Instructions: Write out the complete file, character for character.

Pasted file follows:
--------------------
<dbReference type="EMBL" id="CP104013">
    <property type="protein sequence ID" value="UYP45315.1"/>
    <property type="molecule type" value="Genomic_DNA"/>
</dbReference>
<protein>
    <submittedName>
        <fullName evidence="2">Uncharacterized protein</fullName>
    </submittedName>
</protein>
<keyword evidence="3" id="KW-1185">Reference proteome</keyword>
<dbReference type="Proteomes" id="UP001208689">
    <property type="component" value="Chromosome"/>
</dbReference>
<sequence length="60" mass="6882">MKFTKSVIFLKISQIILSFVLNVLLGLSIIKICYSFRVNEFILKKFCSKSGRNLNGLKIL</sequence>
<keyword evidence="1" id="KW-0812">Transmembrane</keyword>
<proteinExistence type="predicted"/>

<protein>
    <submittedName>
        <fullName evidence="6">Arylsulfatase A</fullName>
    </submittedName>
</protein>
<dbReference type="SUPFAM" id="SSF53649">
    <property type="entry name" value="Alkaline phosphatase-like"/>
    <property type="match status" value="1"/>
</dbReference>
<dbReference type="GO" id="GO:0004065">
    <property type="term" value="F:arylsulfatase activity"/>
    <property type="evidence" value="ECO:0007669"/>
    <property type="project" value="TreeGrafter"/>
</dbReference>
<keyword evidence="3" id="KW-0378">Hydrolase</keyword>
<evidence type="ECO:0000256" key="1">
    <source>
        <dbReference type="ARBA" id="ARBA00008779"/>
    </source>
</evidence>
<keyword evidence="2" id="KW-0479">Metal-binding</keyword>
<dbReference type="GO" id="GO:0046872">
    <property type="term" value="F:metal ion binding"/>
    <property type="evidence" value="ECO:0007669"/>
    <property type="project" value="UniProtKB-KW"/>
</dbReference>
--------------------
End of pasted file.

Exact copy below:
<dbReference type="EMBL" id="CP104013">
    <property type="protein sequence ID" value="UYP45315.1"/>
    <property type="molecule type" value="Genomic_DNA"/>
</dbReference>
<protein>
    <submittedName>
        <fullName evidence="2">Uncharacterized protein</fullName>
    </submittedName>
</protein>
<keyword evidence="3" id="KW-1185">Reference proteome</keyword>
<dbReference type="Proteomes" id="UP001208689">
    <property type="component" value="Chromosome"/>
</dbReference>
<sequence length="60" mass="6882">MKFTKSVIFLKISQIILSFVLNVLLGLSIIKICYSFRVNEFILKKFCSKSGRNLNGLKIL</sequence>
<keyword evidence="1" id="KW-0812">Transmembrane</keyword>
<proteinExistence type="predicted"/>

<protein>
    <submittedName>
        <fullName evidence="6">Arylsulfatase A</fullName>
    </submittedName>
</protein>
<dbReference type="SUPFAM" id="SSF53649">
    <property type="entry name" value="Alkaline phosphatase-like"/>
    <property type="match status" value="1"/>
</dbReference>
<dbReference type="GO" id="GO:0004065">
    <property type="term" value="F:arylsulfatase activity"/>
    <property type="evidence" value="ECO:0007669"/>
    <property type="project" value="TreeGrafter"/>
</dbReference>
<keyword evidence="3" id="KW-0378">Hydrolase</keyword>
<evidence type="ECO:0000256" key="1">
    <source>
        <dbReference type="ARBA" id="ARBA00008779"/>
    </source>
</evidence>
<keyword evidence="2" id="KW-0479">Metal-binding</keyword>
<dbReference type="GO" id="GO:0046872">
    <property type="term" value="F:metal ion binding"/>
    <property type="evidence" value="ECO:0007669"/>
    <property type="project" value="UniProtKB-KW"/>
</dbReference>